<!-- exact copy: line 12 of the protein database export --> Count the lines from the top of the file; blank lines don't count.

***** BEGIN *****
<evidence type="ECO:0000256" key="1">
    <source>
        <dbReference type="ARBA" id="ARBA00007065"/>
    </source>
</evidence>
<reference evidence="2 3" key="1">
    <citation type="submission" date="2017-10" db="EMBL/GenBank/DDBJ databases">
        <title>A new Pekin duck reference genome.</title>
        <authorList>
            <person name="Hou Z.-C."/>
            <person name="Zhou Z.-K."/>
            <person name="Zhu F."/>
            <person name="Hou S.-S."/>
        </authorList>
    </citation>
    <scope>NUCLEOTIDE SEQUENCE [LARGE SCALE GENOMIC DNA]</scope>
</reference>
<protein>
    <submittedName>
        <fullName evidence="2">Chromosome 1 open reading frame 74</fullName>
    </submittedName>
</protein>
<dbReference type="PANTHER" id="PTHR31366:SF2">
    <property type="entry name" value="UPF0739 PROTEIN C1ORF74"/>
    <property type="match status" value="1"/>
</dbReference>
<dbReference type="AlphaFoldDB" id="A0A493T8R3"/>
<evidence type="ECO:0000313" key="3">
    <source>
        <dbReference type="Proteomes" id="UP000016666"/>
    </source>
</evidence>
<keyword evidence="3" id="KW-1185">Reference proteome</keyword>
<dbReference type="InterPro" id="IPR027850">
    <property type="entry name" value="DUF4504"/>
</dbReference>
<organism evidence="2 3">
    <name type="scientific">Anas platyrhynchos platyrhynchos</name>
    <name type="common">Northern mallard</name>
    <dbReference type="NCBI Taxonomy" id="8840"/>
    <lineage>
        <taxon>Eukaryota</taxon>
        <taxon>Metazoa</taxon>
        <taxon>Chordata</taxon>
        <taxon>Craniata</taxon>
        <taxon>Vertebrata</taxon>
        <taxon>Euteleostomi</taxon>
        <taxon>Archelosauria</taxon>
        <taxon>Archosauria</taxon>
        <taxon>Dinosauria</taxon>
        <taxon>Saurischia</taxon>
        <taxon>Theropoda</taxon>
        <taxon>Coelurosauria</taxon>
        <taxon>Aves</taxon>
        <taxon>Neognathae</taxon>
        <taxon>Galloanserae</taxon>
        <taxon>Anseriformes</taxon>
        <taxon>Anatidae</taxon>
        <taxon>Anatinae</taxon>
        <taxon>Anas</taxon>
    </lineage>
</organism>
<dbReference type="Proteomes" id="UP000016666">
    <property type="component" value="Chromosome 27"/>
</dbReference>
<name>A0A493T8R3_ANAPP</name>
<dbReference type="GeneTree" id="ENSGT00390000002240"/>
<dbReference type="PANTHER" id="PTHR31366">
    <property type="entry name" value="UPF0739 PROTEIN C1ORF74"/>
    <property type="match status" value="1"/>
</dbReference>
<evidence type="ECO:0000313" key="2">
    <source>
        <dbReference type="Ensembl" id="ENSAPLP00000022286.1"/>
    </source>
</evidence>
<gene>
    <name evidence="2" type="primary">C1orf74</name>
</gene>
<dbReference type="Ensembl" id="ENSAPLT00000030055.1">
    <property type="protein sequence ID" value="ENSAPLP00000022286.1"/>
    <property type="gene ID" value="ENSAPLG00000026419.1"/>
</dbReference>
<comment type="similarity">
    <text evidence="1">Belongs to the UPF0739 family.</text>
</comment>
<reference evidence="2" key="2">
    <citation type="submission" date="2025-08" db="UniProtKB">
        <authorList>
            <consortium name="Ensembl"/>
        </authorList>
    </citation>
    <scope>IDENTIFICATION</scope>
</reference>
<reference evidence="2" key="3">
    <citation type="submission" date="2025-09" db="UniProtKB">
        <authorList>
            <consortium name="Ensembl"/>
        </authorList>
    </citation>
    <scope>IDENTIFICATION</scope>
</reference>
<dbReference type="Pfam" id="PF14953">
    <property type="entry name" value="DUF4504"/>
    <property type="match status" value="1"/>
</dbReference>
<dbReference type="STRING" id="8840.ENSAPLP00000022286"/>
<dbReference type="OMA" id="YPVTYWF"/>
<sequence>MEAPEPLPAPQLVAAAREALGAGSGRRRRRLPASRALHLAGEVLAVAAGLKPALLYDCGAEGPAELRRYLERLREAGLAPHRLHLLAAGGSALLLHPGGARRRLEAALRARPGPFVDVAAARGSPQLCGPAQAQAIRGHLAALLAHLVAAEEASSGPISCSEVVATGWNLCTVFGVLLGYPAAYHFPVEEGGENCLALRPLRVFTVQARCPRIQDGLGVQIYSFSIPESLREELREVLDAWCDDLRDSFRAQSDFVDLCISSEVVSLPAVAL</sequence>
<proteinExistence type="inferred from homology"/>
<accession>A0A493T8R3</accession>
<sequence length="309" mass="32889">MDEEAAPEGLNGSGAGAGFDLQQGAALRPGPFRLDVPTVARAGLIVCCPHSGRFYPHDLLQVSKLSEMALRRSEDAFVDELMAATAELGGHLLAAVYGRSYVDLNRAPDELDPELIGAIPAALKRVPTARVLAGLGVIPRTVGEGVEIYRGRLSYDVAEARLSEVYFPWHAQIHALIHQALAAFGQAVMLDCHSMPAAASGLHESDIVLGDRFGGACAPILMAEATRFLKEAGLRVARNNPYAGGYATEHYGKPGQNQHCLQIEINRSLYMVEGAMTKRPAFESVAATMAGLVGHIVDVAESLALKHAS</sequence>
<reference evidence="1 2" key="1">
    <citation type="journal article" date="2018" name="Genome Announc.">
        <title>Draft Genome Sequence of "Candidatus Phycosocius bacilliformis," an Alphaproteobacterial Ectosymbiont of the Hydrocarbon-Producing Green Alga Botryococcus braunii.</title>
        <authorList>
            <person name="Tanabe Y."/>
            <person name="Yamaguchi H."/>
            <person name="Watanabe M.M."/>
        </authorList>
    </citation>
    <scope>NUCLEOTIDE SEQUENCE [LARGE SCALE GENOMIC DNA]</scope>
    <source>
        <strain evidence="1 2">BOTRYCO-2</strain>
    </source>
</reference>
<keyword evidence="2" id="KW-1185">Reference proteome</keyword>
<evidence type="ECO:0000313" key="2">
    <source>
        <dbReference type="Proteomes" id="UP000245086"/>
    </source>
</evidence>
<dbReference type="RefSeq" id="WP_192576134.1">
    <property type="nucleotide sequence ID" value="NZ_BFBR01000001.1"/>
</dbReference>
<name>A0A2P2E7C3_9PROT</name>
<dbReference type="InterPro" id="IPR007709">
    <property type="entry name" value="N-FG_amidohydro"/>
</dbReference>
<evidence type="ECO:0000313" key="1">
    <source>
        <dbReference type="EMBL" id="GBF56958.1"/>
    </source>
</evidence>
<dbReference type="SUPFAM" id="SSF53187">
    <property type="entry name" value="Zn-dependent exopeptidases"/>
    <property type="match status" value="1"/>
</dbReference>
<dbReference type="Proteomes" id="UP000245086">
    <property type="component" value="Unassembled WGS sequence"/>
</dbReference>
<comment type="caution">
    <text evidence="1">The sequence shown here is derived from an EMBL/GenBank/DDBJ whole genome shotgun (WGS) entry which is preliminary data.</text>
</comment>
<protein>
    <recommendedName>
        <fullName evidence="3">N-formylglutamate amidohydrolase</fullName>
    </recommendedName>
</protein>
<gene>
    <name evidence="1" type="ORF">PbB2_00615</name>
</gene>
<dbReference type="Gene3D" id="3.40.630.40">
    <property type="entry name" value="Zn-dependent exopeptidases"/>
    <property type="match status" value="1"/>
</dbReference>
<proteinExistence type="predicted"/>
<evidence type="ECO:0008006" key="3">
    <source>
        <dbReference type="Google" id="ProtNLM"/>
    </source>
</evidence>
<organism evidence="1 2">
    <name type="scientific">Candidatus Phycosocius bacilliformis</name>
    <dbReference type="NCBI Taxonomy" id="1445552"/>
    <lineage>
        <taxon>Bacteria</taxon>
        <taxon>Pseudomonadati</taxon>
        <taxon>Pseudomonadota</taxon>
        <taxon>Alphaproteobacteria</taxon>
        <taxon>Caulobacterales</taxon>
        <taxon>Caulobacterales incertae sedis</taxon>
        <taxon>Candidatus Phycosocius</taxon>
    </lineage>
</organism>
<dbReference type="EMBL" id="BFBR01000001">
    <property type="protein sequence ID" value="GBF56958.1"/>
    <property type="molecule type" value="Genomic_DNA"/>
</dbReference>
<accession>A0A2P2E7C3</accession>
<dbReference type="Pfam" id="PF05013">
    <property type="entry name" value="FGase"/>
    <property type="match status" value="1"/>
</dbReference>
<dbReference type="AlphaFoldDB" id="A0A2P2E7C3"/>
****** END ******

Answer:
            <person name="Zhu F."/>